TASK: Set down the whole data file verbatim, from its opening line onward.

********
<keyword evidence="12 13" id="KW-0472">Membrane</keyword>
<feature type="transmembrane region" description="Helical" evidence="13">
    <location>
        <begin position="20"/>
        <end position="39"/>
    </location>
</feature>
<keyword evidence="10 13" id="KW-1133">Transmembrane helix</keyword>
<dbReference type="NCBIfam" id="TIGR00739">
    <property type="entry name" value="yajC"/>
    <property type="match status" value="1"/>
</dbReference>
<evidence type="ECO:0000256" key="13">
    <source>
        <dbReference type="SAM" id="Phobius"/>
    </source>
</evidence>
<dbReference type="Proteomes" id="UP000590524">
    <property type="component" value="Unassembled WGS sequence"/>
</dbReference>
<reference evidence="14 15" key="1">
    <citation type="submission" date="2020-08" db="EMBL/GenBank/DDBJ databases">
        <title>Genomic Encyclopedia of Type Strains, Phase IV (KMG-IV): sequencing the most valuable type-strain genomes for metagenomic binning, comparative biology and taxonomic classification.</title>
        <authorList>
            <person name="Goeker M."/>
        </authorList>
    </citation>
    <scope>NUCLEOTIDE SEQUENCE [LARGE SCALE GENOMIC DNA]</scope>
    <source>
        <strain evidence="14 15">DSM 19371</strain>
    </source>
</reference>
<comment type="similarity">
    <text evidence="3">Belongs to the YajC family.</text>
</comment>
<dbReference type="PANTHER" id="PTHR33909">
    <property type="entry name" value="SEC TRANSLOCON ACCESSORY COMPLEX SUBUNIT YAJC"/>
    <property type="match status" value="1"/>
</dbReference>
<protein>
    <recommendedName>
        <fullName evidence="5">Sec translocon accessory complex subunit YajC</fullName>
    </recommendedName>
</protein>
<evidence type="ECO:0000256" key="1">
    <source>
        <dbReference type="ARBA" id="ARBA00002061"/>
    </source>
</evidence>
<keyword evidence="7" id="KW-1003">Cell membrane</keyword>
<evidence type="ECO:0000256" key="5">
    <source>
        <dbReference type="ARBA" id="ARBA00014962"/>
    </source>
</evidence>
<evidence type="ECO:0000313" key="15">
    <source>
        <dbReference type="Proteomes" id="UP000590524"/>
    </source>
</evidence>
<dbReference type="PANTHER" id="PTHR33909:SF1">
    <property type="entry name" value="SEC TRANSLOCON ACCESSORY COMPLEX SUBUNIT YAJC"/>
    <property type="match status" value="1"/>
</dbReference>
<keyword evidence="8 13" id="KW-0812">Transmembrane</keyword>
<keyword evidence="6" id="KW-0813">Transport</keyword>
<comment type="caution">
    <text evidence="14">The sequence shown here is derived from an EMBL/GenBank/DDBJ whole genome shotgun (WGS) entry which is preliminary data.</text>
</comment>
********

<keyword evidence="12 13" id="KW-0472">Membrane</keyword>
<feature type="transmembrane region" description="Helical" evidence="13">
    <location>
        <begin position="20"/>
        <end position="39"/>
    </location>
</feature>
<keyword evidence="10 13" id="KW-1133">Transmembrane helix</keyword>
<dbReference type="NCBIfam" id="TIGR00739">
    <property type="entry name" value="yajC"/>
    <property type="match status" value="1"/>
</dbReference>
<evidence type="ECO:0000256" key="13">
    <source>
        <dbReference type="SAM" id="Phobius"/>
    </source>
</evidence>
<dbReference type="Proteomes" id="UP000590524">
    <property type="component" value="Unassembled WGS sequence"/>
</dbReference>
<reference evidence="14 15" key="1">
    <citation type="submission" date="2020-08" db="EMBL/GenBank/DDBJ databases">
        <title>Genomic Encyclopedia of Type Strains, Phase IV (KMG-IV): sequencing the most valuable type-strain genomes for metagenomic binning, comparative biology and taxonomic classification.</title>
        <authorList>
            <person name="Goeker M."/>
        </authorList>
    </citation>
    <scope>NUCLEOTIDE SEQUENCE [LARGE SCALE GENOMIC DNA]</scope>
    <source>
        <strain evidence="14 15">DSM 19371</strain>
    </source>
</reference>
<comment type="similarity">
    <text evidence="3">Belongs to the YajC family.</text>
</comment>
<dbReference type="PANTHER" id="PTHR33909">
    <property type="entry name" value="SEC TRANSLOCON ACCESSORY COMPLEX SUBUNIT YAJC"/>
    <property type="match status" value="1"/>
</dbReference>
<protein>
    <recommendedName>
        <fullName evidence="5">Sec translocon accessory complex subunit YajC</fullName>
    </recommendedName>
</protein>
<evidence type="ECO:0000256" key="1">
    <source>
        <dbReference type="ARBA" id="ARBA00002061"/>
    </source>
</evidence>
<keyword evidence="7" id="KW-1003">Cell membrane</keyword>
<evidence type="ECO:0000256" key="5">
    <source>
        <dbReference type="ARBA" id="ARBA00014962"/>
    </source>
</evidence>
<evidence type="ECO:0000313" key="15">
    <source>
        <dbReference type="Proteomes" id="UP000590524"/>
    </source>
</evidence>
<dbReference type="PANTHER" id="PTHR33909:SF1">
    <property type="entry name" value="SEC TRANSLOCON ACCESSORY COMPLEX SUBUNIT YAJC"/>
    <property type="match status" value="1"/>
</dbReference>
<keyword evidence="8 13" id="KW-0812">Transmembrane</keyword>
<keyword evidence="6" id="KW-0813">Transport</keyword>
<comment type="caution">
    <text evidence="14">The sequence shown here is derived from an EMBL/GenBank/DDBJ whole genome shotgun (WGS) entry which is preliminary data.</text>
</comment>